Wednesday, November 02, 2005

Honest Pretzels

Last week in the midst of some pre-retreat excitement, I had the privilege of cooking with one of my favorite food-enthusiasts. He may only reach to my sternum, but in sheer excitement for the kitchen, he is a giant. I speak of Saul Vielmetti, the boy who gives me hope for the palate of the next generation.

While pesto is among Saul's favorite foods (and mine) we were cooking with my far less-adventurous-eater son, Ian, and so together we made Honest Pretzels.
Ian and Saul man-handling (aka kneading) the dough while Fiona (paw to the left) experiments with the gravity properties of flour...

How do you tell an "Honest" pretzel from a "Dishonest" pretzel? Beats the hell out of me. But that was the title of the recipe from the terrific kid's cooking book of the same name authored by Molly Katzan (yes, that Molly Katzan. Now that she isn't churning out Moosewood cookbooks, she is cooking with the height-challenged set).

We already own Pretend Soup, her first and most simple kid's cookbook (a gift for Ian from Saul--see how he is spreading the gospel of good eating among his friends?) and we obtained Honest Pretzels from the library. Pretend Soup is to credit for (re) introducing Ian to beans (bean and cheese quesadillas), getting him to try a banana for the first time in 3 years (the title recipe, pretend soup) and encouraging Ian to sound excited about vegetables (his actual consumption of vegetables lags behind his enthusiasm for reading recipes about them, but hopefully the gap will close over time).

Honest Pretzels
is intended for ages 8 and up and is a bit more challenging, both in how the recipes are written (more words, fewer pictures) and in the techniques and coordination required. But with adult help handling the dangerous stuff (knives, ovens, boiling water, etc.) the recipes are quite do-able. And Ian and Saul are (allow me to brag a bit here) both incredible readers who can read the whole book cover to cover. (Ok, now that I've exhibited some of that insufferable parent pride I'll try to keep it under wraps for the rest of this entry.)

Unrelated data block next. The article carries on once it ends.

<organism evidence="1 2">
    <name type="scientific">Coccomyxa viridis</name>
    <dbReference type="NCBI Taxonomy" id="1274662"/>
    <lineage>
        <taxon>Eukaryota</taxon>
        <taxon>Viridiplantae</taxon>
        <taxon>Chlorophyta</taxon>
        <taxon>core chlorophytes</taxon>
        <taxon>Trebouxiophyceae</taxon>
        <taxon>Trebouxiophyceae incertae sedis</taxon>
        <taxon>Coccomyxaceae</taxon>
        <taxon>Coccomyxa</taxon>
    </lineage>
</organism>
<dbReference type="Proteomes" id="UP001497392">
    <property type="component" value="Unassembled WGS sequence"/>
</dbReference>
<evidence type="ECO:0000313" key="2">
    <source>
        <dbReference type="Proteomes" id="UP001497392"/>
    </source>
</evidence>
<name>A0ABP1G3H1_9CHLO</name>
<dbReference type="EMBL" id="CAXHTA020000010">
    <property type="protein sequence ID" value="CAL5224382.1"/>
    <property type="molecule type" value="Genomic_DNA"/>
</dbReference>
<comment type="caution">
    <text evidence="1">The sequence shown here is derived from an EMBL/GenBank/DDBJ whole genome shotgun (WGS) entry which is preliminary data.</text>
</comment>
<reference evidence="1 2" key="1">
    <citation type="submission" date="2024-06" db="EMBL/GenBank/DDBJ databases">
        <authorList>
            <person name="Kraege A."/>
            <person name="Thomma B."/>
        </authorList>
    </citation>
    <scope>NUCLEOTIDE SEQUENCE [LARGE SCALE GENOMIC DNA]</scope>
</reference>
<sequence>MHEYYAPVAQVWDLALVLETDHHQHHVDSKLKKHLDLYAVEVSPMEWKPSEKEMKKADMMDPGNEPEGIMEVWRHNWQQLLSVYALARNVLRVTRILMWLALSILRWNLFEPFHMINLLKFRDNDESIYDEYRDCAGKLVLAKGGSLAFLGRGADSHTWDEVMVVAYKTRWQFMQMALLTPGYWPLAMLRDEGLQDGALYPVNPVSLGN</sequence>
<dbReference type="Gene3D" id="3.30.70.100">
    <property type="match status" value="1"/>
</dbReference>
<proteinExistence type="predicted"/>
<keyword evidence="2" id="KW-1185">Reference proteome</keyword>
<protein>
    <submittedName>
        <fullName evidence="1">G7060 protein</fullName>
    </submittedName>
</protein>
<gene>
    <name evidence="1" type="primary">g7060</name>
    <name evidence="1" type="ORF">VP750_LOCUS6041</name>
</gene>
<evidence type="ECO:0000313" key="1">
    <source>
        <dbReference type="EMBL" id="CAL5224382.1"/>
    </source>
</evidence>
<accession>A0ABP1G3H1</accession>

First we mixed up a simple bread dough in the food processor, turned it out on the counter top and, (after yet another hand-washing necessitated by my children's fondness for nose picking) allowed the kids to finish the kneading process.
While the dough proofed, there was a break for wrestling/train playing/general mayhem among the short folks, and a flour containment project for me.

An hour later we reconvened in the freshly swept kitchen and started the shaping process. We started with the conventional pretzel shape and then got creative. There was a snail (Saul's mom, Deb), a little person (Debbie Sobeloff, another adult friend attending the dough festivities), some misshapen blobs (Fiona), and two "A"s from Ian and Saul since it is a letter that is in both of their names.

After shaping, the pretzels get boiled for about a minute in a big pot of water, the same preparation as a bagel undergoes. We discovered that pretzels made of one piece of dough (a circle, the snail) survived the immersion bath far better than those pieced together out of little pieces of dough. My teddy bear pretzel lost a few appendages in his bath.

Then the boiled dough was placed on a baking sheet, sprayed with water (to make them crusty rather than squishy) and baked for 20 minutes. Half way through I pulled them out and spritzed them with water again (the kids got to do the initial spraying which, much to my surprise, mostly landed on the dough). We decided not to sprinkle them with salt. Despite my love of most foods saline, I don't quite trust my kids with moderating the salt flow to an edible quantity--if the salt was approached even remotely how they approached the flour, we'd be stuck dumping the finished product out for the birds to consume.
There were a wide array of shapes from which to choose.

The finished warm pretzels made a fine (vegetable free) lunch. Ian and Saul decided to dip theirs in peanut butter, the grown ups enjoyed them smeared with the goat cheese Deb brought with her, and Fiona discovered that cream cheese is a fine interactive art medium:
We'll definitely be making these again, though next time I'll try to sneak in a little whole wheat flour. The unfortunate facet of cooking with two excellent readers is they can tell when you "cheat" the recipe a bit.


Edward Vielmetti said...

Thanks Kate! Great pictures.

We have been reading your copy of Salad People every night and I am sure that before too long there are going to be some recipes from that in our kitchen.

Anonymous said...

This was completely delightful! As Saul's school teacher (yep, that's Kindergarten in Burns Park School of Ann Arbor Public) it's fun to peek in on his cooking-with-friends part of life. Thanks to Deborah for sharing this with me. I'm headed to the book store for these, grandsons Yeshua & Otus will be here soon (Saul will meet Yeshua, but I doubt they'll be cooking together). Happy Weekend, Kathie Weinmann